In one example of a successful PVC recycling program, a plastic recycling company helped a manufacturer process its PVC cutoffs. These cutoffs have very little market value, and disposal costs were estimated at $0.03–$0.05/lb. The recycling company was able to recover 95 percent of the PVC metal-free, so the manufacturer could sell it at $0.30/lb. The manufacturer also reprocessed the recycled PVC and even further reduced costs instead of purchasing new virgin material.
Capitalizing on PVC Scrap Recycling
There is one constant with industrial activity: it generates waste, and lots of it. This is especially true when manufacturing high-volume cable assemblies. Although the metals used in cable assemblies are easy to dispose via recycling and are in high demand, what happens with the leftover insulation or jacket materials, such as PVC?
Currently, the majority of PVC waste ends up in a landfill. However, these landfills do not solve the PVC disposal dilemma. PVC scrap can damage infrastructure, pollute the local environment (such as contamination of groundwater or aquifers), or create bothersome problems such as dust, odor, or noise pollution. Many users of cable assemblies feel that landfills are an undesirable way of discarding scrap.
PVC is recyclable and provides an outstanding long-term solution for waste management. In fact, PVC is the second most commonly used plastic after polyethylene. Recycling PVC can reduce the amount of virgin PVC manufactured, which reduces its environmental footprint. Furthermore, the recycling process uses only half the primary energy (54 percent) to process the original PVC and emits only 39 percent of the greenhouse gases. Hence, it results in a significantly lower global warming potential.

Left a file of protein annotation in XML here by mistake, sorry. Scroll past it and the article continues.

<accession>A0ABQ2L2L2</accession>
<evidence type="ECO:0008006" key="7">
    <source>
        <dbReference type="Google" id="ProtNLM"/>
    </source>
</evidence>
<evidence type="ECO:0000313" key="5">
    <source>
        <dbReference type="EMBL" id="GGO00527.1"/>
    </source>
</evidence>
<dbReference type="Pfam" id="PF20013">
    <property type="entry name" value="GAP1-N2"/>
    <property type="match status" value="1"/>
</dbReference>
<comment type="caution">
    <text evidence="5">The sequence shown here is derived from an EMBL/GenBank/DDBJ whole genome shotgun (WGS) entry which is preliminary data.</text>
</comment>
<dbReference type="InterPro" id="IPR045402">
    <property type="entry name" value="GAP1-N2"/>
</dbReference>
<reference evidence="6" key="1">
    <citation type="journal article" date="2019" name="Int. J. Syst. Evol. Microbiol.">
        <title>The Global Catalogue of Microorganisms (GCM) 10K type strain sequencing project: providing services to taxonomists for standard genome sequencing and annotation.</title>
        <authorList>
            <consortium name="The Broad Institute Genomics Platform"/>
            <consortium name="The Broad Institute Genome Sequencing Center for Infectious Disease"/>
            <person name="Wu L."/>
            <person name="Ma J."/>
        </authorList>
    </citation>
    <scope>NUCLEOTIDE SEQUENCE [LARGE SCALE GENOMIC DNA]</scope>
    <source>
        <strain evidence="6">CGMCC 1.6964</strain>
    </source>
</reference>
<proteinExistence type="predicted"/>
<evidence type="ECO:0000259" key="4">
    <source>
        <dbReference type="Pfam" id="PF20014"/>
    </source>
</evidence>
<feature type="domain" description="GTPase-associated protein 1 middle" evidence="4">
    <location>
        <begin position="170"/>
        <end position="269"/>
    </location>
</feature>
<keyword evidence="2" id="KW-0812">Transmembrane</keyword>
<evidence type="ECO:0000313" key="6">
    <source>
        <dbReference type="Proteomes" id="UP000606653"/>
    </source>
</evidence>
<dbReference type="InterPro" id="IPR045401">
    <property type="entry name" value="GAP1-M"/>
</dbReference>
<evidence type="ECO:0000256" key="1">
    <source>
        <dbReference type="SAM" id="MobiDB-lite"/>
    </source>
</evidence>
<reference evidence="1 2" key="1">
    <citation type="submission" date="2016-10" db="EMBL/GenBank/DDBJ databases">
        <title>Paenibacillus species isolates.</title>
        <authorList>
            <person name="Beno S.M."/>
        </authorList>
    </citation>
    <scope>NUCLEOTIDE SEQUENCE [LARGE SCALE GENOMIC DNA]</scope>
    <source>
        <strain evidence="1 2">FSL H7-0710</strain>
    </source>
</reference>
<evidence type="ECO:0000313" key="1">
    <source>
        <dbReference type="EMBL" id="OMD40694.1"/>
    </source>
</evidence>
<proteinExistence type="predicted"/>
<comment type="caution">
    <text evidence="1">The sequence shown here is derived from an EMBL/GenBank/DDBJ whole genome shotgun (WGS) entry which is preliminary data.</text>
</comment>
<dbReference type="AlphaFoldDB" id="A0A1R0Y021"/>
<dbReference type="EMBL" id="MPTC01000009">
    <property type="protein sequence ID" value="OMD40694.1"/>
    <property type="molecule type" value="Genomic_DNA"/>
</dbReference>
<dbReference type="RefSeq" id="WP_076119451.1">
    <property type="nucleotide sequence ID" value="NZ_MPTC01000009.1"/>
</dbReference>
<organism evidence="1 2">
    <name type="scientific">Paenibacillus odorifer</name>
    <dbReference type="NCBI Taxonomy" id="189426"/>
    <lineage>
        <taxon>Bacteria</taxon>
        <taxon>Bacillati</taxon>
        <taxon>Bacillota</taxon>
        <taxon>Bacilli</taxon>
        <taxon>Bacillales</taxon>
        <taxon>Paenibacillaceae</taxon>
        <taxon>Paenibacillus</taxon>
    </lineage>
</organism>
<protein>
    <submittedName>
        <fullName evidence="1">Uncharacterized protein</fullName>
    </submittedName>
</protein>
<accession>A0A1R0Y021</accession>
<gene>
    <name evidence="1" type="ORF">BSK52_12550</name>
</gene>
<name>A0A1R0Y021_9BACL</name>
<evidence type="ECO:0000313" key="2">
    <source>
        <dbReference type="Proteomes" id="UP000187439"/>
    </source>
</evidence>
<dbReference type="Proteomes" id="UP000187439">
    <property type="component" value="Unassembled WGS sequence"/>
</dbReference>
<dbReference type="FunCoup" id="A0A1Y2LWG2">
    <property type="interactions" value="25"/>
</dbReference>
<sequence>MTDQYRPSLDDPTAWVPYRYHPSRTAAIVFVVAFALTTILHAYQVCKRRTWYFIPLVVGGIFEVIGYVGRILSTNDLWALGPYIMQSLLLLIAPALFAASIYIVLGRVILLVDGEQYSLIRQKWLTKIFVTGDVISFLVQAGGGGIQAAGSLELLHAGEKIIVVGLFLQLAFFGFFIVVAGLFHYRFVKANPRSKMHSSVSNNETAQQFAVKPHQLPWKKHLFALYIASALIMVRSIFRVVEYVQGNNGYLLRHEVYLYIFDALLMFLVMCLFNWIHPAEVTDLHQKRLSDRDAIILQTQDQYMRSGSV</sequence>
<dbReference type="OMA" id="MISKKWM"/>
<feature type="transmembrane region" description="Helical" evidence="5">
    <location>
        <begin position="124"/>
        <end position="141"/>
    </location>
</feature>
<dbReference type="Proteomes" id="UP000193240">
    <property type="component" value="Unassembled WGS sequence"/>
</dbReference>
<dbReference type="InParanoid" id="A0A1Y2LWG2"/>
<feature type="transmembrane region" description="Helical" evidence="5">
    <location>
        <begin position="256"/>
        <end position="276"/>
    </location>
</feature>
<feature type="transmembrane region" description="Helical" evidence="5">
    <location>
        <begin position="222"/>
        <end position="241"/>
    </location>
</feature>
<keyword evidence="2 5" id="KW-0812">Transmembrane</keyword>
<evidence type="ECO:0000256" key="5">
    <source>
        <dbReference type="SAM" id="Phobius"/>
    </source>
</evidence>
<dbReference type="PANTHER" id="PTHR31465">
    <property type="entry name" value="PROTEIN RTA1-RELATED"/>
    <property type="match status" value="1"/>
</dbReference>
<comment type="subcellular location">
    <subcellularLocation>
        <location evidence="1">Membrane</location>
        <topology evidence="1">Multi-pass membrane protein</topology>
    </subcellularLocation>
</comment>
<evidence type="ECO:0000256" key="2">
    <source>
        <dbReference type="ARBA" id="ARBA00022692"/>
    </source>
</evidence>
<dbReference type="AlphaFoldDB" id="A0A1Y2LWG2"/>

Starting a recycling program is not only helpful for the environment, but also for businesses. Many companies will buy PVC scrap or exchange materials, which reduces cost. In the United States, free disposal services to recycle PVC are available and about 25 states offer tax credits for recycling market development. Finally, recognition of recycling is a huge benefit for companies both small and large as there has been a surge in consumers buying more “green” products. By going green, improved public image, new markets and improved employee morale are all possible.
To recycle, contact your local public works department to determine if it accepts PVC plastics for recycling. If so, you’ll need to know whether the PVC can be collected curbside or whether it has to be dropped off at the recycling center. This information may also be available on your town’s website.
In addition to the public works department, recycling facilities across North America accept both post-consumer and post-industrial PVC scrap. A database of PVC vinyl recyclers and companies manufacturing products from recycled vinyl is available at http://www.vinylinfo.org/recycling/directory/.
 “Window Profiles & Lineals: Metal Is Not An Issue.” Web. 7 Jan 2013.